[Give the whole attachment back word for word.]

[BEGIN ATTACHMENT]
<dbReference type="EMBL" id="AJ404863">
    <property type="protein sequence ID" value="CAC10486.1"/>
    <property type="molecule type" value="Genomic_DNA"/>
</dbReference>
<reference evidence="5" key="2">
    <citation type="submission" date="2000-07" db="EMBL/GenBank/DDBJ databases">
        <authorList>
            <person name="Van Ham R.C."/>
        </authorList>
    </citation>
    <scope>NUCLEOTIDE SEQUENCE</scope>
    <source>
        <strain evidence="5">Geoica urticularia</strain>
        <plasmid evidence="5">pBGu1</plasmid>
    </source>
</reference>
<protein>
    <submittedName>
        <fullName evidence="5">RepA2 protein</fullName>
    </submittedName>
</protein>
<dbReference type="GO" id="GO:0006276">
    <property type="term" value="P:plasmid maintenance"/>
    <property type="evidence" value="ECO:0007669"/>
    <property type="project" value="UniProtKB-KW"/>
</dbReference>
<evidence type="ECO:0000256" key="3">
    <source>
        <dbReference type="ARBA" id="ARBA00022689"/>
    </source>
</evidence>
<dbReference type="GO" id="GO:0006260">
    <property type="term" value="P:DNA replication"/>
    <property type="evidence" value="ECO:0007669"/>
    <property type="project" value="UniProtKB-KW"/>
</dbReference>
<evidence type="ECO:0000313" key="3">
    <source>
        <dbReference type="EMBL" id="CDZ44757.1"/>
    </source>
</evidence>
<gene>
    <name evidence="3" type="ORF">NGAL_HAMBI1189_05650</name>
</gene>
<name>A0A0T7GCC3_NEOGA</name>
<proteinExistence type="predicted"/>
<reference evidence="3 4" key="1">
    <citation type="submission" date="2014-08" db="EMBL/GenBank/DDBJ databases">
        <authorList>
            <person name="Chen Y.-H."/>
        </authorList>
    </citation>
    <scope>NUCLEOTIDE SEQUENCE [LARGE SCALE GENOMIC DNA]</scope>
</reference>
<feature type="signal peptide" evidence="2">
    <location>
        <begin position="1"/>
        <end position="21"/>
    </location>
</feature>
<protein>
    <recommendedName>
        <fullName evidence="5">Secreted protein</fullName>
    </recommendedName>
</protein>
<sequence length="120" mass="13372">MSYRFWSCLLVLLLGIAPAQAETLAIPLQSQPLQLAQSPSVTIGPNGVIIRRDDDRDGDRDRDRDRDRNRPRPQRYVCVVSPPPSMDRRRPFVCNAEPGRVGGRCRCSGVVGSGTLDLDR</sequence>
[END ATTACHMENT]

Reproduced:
<dbReference type="EMBL" id="AJ404863">
    <property type="protein sequence ID" value="CAC10486.1"/>
    <property type="molecule type" value="Genomic_DNA"/>
</dbReference>
<reference evidence="5" key="2">
    <citation type="submission" date="2000-07" db="EMBL/GenBank/DDBJ databases">
        <authorList>
            <person name="Van Ham R.C."/>
        </authorList>
    </citation>
    <scope>NUCLEOTIDE SEQUENCE</scope>
    <source>
        <strain evidence="5">Geoica urticularia</strain>
        <plasmid evidence="5">pBGu1</plasmid>
    </source>
</reference>
<protein>
    <submittedName>
        <fullName evidence="5">RepA2 protein</fullName>
    </submittedName>
</protein>
<dbReference type="GO" id="GO:0006276">
    <property type="term" value="P:plasmid maintenance"/>
    <property type="evidence" value="ECO:0007669"/>
    <property type="project" value="UniProtKB-KW"/>
</dbReference>
<evidence type="ECO:0000256" key="3">
    <source>
        <dbReference type="ARBA" id="ARBA00022689"/>
    </source>
</evidence>
<dbReference type="GO" id="GO:0006260">
    <property type="term" value="P:DNA replication"/>
    <property type="evidence" value="ECO:0007669"/>
    <property type="project" value="UniProtKB-KW"/>
</dbReference>
<evidence type="ECO:0000313" key="3">
    <source>
        <dbReference type="EMBL" id="CDZ44757.1"/>
    </source>
</evidence>
<gene>
    <name evidence="3" type="ORF">NGAL_HAMBI1189_05650</name>
</gene>
<name>A0A0T7GCC3_NEOGA</name>
<proteinExistence type="predicted"/>
<reference evidence="3 4" key="1">
    <citation type="submission" date="2014-08" db="EMBL/GenBank/DDBJ databases">
        <authorList>
            <person name="Chen Y.-H."/>
        </authorList>
    </citation>
    <scope>NUCLEOTIDE SEQUENCE [LARGE SCALE GENOMIC DNA]</scope>
</reference>
<feature type="signal peptide" evidence="2">
    <location>
        <begin position="1"/>
        <end position="21"/>
    </location>
</feature>
<protein>
    <recommendedName>
        <fullName evidence="5">Secreted protein</fullName>
    </recommendedName>
</protein>
<sequence length="120" mass="13372">MSYRFWSCLLVLLLGIAPAQAETLAIPLQSQPLQLAQSPSVTIGPNGVIIRRDDDRDGDRDRDRDRDRNRPRPQRYVCVVSPPPSMDRRRPFVCNAEPGRVGGRCRCSGVVGSGTLDLDR</sequence>